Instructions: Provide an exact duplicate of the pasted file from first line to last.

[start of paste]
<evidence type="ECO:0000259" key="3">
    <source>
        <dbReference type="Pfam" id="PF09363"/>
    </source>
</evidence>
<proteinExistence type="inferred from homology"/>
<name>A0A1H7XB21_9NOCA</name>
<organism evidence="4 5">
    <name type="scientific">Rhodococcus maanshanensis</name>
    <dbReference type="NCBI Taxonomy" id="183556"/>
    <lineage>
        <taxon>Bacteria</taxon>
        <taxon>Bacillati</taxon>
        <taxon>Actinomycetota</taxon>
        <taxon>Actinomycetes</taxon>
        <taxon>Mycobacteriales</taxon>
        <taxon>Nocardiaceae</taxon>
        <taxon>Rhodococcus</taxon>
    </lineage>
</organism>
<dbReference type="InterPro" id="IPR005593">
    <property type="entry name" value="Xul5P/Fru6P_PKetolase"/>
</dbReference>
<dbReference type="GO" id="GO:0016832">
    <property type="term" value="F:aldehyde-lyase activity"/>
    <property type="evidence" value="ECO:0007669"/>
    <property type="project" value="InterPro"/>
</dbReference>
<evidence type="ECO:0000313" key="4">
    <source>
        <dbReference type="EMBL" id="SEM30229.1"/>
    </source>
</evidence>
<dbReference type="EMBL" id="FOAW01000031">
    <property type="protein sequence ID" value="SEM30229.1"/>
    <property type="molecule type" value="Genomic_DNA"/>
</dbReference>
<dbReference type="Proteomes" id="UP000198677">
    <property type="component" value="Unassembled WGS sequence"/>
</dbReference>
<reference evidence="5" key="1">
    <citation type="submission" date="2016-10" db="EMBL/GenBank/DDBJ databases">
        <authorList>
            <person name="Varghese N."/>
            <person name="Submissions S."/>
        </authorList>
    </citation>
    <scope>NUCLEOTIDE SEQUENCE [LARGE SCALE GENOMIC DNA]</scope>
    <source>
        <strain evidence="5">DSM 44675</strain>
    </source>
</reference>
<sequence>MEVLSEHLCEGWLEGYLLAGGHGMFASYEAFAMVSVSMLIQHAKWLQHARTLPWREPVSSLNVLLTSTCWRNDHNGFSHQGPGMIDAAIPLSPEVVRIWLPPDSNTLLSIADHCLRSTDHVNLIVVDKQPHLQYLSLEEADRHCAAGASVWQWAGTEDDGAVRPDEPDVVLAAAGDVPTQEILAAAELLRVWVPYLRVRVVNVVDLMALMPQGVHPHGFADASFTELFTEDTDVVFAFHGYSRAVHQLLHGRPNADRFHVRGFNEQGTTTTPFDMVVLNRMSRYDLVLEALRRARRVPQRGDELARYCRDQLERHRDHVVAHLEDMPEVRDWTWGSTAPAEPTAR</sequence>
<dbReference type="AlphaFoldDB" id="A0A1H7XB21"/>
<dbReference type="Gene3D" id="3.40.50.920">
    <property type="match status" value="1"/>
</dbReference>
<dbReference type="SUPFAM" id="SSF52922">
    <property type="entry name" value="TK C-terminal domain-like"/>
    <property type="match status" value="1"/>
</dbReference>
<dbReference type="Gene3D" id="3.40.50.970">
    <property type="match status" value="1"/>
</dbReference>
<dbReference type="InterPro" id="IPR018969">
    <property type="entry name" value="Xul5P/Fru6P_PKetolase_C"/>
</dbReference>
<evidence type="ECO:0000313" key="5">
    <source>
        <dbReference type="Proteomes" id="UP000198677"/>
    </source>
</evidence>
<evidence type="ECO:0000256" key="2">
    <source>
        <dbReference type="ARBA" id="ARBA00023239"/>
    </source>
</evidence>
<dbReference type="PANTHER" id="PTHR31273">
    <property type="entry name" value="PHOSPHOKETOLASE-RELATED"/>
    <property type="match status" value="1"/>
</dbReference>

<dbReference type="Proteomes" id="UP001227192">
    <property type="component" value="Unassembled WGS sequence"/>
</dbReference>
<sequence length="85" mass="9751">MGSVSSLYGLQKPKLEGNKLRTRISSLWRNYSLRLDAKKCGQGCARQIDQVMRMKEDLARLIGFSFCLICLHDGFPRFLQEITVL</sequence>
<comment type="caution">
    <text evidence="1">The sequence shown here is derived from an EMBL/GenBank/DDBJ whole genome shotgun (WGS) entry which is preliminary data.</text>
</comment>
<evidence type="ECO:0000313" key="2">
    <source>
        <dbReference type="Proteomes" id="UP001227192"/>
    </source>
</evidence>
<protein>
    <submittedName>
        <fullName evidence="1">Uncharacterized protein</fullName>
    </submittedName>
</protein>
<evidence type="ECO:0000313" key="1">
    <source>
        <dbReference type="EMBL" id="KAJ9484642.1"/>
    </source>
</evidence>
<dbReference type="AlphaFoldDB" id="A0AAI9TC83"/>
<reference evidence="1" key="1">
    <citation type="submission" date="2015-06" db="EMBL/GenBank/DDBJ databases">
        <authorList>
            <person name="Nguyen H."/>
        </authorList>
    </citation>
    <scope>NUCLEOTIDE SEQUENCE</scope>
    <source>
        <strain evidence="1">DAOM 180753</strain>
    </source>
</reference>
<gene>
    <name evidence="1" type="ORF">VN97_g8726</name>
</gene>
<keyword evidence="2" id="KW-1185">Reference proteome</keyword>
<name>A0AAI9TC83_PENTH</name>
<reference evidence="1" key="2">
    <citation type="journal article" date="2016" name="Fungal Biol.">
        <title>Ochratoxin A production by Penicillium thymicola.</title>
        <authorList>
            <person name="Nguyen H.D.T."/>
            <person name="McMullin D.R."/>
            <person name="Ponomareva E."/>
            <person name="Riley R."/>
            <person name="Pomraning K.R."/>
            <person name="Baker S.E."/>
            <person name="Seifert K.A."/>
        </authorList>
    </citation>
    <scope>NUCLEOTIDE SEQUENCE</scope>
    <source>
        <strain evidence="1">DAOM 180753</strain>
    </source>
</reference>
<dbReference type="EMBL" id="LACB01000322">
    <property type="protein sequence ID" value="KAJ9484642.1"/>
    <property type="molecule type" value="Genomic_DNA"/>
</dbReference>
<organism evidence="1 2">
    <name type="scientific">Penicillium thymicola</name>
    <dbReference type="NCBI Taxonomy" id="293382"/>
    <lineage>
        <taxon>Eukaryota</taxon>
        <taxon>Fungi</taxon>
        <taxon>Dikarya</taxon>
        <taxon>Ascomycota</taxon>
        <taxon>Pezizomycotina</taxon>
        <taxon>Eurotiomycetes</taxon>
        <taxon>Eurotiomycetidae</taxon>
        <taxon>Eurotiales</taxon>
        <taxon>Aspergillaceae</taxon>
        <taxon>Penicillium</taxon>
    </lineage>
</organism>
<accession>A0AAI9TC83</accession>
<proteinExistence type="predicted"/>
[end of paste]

<evidence type="ECO:0000259" key="3">
    <source>
        <dbReference type="Pfam" id="PF09363"/>
    </source>
</evidence>
<proteinExistence type="inferred from homology"/>
<name>A0A1H7XB21_9NOCA</name>
<organism evidence="4 5">
    <name type="scientific">Rhodococcus maanshanensis</name>
    <dbReference type="NCBI Taxonomy" id="183556"/>
    <lineage>
        <taxon>Bacteria</taxon>
        <taxon>Bacillati</taxon>
        <taxon>Actinomycetota</taxon>
        <taxon>Actinomycetes</taxon>
        <taxon>Mycobacteriales</taxon>
        <taxon>Nocardiaceae</taxon>
        <taxon>Rhodococcus</taxon>
    </lineage>
</organism>
<dbReference type="InterPro" id="IPR005593">
    <property type="entry name" value="Xul5P/Fru6P_PKetolase"/>
</dbReference>
<dbReference type="GO" id="GO:0016832">
    <property type="term" value="F:aldehyde-lyase activity"/>
    <property type="evidence" value="ECO:0007669"/>
    <property type="project" value="InterPro"/>
</dbReference>
<evidence type="ECO:0000313" key="4">
    <source>
        <dbReference type="EMBL" id="SEM30229.1"/>
    </source>
</evidence>
<dbReference type="EMBL" id="FOAW01000031">
    <property type="protein sequence ID" value="SEM30229.1"/>
    <property type="molecule type" value="Genomic_DNA"/>
</dbReference>
<dbReference type="Proteomes" id="UP000198677">
    <property type="component" value="Unassembled WGS sequence"/>
</dbReference>
<reference evidence="5" key="1">
    <citation type="submission" date="2016-10" db="EMBL/GenBank/DDBJ databases">
        <authorList>
            <person name="Varghese N."/>
            <person name="Submissions S."/>
        </authorList>
    </citation>
    <scope>NUCLEOTIDE SEQUENCE [LARGE SCALE GENOMIC DNA]</scope>
    <source>
        <strain evidence="5">DSM 44675</strain>
    </source>
</reference>
<sequence>MEVLSEHLCEGWLEGYLLAGGHGMFASYEAFAMVSVSMLIQHAKWLQHARTLPWREPVSSLNVLLTSTCWRNDHNGFSHQGPGMIDAAIPLSPEVVRIWLPPDSNTLLSIADHCLRSTDHVNLIVVDKQPHLQYLSLEEADRHCAAGASVWQWAGTEDDGAVRPDEPDVVLAAAGDVPTQEILAAAELLRVWVPYLRVRVVNVVDLMALMPQGVHPHGFADASFTELFTEDTDVVFAFHGYSRAVHQLLHGRPNADRFHVRGFNEQGTTTTPFDMVVLNRMSRYDLVLEALRRARRVPQRGDELARYCRDQLERHRDHVVAHLEDMPEVRDWTWGSTAPAEPTAR</sequence>
<dbReference type="AlphaFoldDB" id="A0A1H7XB21"/>
<dbReference type="Gene3D" id="3.40.50.920">
    <property type="match status" value="1"/>
</dbReference>
<dbReference type="SUPFAM" id="SSF52922">
    <property type="entry name" value="TK C-terminal domain-like"/>
    <property type="match status" value="1"/>
</dbReference>
<dbReference type="Gene3D" id="3.40.50.970">
    <property type="match status" value="1"/>
</dbReference>
<dbReference type="InterPro" id="IPR018969">
    <property type="entry name" value="Xul5P/Fru6P_PKetolase_C"/>
</dbReference>
<evidence type="ECO:0000313" key="5">
    <source>
        <dbReference type="Proteomes" id="UP000198677"/>
    </source>
</evidence>
<evidence type="ECO:0000256" key="2">
    <source>
        <dbReference type="ARBA" id="ARBA00023239"/>
    </source>
</evidence>
<dbReference type="PANTHER" id="PTHR31273">
    <property type="entry name" value="PHOSPHOKETOLASE-RELATED"/>
    <property type="match status" value="1"/>
</dbReference>

<dbReference type="Proteomes" id="UP001227192">
    <property type="component" value="Unassembled WGS sequence"/>
</dbReference>
<sequence length="85" mass="9751">MGSVSSLYGLQKPKLEGNKLRTRISSLWRNYSLRLDAKKCGQGCARQIDQVMRMKEDLARLIGFSFCLICLHDGFPRFLQEITVL</sequence>
<comment type="caution">
    <text evidence="1">The sequence shown here is derived from an EMBL/GenBank/DDBJ whole genome shotgun (WGS) entry which is preliminary data.</text>
</comment>
<evidence type="ECO:0000313" key="2">
    <source>
        <dbReference type="Proteomes" id="UP001227192"/>
    </source>
</evidence>
<protein>
    <submittedName>
        <fullName evidence="1">Uncharacterized protein</fullName>
    </submittedName>
</protein>
<evidence type="ECO:0000313" key="1">
    <source>
        <dbReference type="EMBL" id="KAJ9484642.1"/>
    </source>
</evidence>
<dbReference type="AlphaFoldDB" id="A0AAI9TC83"/>
<reference evidence="1" key="1">
    <citation type="submission" date="2015-06" db="EMBL/GenBank/DDBJ databases">
        <authorList>
            <person name="Nguyen H."/>
        </authorList>
    </citation>
    <scope>NUCLEOTIDE SEQUENCE</scope>
    <source>
        <strain evidence="1">DAOM 180753</strain>
    </source>
</reference>
<gene>
    <name evidence="1" type="ORF">VN97_g8726</name>
</gene>
<keyword evidence="2" id="KW-1185">Reference proteome</keyword>
<name>A0AAI9TC83_PENTH</name>
<reference evidence="1" key="2">
    <citation type="journal article" date="2016" name="Fungal Biol.">
        <title>Ochratoxin A production by Penicillium thymicola.</title>
        <authorList>
            <person name="Nguyen H.D.T."/>
            <person name="McMullin D.R."/>
            <person name="Ponomareva E."/>
            <person name="Riley R."/>
            <person name="Pomraning K.R."/>
            <person name="Baker S.E."/>
            <person name="Seifert K.A."/>
        </authorList>
    </citation>
    <scope>NUCLEOTIDE SEQUENCE</scope>
    <source>
        <strain evidence="1">DAOM 180753</strain>
    </source>
</reference>
<dbReference type="EMBL" id="LACB01000322">
    <property type="protein sequence ID" value="KAJ9484642.1"/>
    <property type="molecule type" value="Genomic_DNA"/>
</dbReference>
<organism evidence="1 2">
    <name type="scientific">Penicillium thymicola</name>
    <dbReference type="NCBI Taxonomy" id="293382"/>
    <lineage>
        <taxon>Eukaryota</taxon>
        <taxon>Fungi</taxon>
        <taxon>Dikarya</taxon>
        <taxon>Ascomycota</taxon>
        <taxon>Pezizomycotina</taxon>
        <taxon>Eurotiomycetes</taxon>
        <taxon>Eurotiomycetidae</taxon>
        <taxon>Eurotiales</taxon>
        <taxon>Aspergillaceae</taxon>
        <taxon>Penicillium</taxon>
    </lineage>
</organism>
<accession>A0AAI9TC83</accession>
<proteinExistence type="predicted"/>